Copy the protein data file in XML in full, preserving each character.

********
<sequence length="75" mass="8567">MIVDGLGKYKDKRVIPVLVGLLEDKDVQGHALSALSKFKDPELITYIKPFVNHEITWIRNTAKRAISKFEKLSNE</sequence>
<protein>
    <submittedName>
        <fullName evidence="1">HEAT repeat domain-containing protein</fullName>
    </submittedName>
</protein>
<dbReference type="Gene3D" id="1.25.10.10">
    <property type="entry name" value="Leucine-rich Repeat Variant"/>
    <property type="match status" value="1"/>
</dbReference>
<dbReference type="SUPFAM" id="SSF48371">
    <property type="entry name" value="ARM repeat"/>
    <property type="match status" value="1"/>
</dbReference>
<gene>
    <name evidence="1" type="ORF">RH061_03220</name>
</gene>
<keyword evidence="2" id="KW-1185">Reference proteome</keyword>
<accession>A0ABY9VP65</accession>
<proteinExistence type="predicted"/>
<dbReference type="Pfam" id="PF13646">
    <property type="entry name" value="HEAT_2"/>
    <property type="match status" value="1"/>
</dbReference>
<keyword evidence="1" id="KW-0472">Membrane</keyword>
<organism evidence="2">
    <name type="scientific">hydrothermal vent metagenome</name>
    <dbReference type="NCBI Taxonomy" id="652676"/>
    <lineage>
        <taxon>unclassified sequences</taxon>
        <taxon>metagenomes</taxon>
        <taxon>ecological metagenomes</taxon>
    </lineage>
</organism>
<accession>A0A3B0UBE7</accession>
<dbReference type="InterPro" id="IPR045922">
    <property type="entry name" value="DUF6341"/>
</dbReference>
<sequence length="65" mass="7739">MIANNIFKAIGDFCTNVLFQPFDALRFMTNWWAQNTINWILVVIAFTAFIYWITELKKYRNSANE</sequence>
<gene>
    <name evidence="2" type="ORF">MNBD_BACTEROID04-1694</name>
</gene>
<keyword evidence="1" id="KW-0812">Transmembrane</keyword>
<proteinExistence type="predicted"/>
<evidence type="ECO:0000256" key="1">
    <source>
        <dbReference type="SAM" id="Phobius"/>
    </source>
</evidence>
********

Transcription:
<sequence length="75" mass="8567">MIVDGLGKYKDKRVIPVLVGLLEDKDVQGHALSALSKFKDPELITYIKPFVNHEITWIRNTAKRAISKFEKLSNE</sequence>
<protein>
    <submittedName>
        <fullName evidence="1">HEAT repeat domain-containing protein</fullName>
    </submittedName>
</protein>
<dbReference type="Gene3D" id="1.25.10.10">
    <property type="entry name" value="Leucine-rich Repeat Variant"/>
    <property type="match status" value="1"/>
</dbReference>
<dbReference type="SUPFAM" id="SSF48371">
    <property type="entry name" value="ARM repeat"/>
    <property type="match status" value="1"/>
</dbReference>
<gene>
    <name evidence="1" type="ORF">RH061_03220</name>
</gene>
<keyword evidence="2" id="KW-1185">Reference proteome</keyword>
<accession>A0ABY9VP65</accession>
<proteinExistence type="predicted"/>
<dbReference type="Pfam" id="PF13646">
    <property type="entry name" value="HEAT_2"/>
    <property type="match status" value="1"/>
</dbReference>
<keyword evidence="1" id="KW-0472">Membrane</keyword>
<organism evidence="2">
    <name type="scientific">hydrothermal vent metagenome</name>
    <dbReference type="NCBI Taxonomy" id="652676"/>
    <lineage>
        <taxon>unclassified sequences</taxon>
        <taxon>metagenomes</taxon>
        <taxon>ecological metagenomes</taxon>
    </lineage>
</organism>
<accession>A0A3B0UBE7</accession>
<dbReference type="InterPro" id="IPR045922">
    <property type="entry name" value="DUF6341"/>
</dbReference>
<sequence length="65" mass="7739">MIANNIFKAIGDFCTNVLFQPFDALRFMTNWWAQNTINWILVVIAFTAFIYWITELKKYRNSANE</sequence>
<gene>
    <name evidence="2" type="ORF">MNBD_BACTEROID04-1694</name>
</gene>
<keyword evidence="1" id="KW-0812">Transmembrane</keyword>
<proteinExistence type="predicted"/>
<evidence type="ECO:0000256" key="1">
    <source>
        <dbReference type="SAM" id="Phobius"/>
    </source>
</evidence>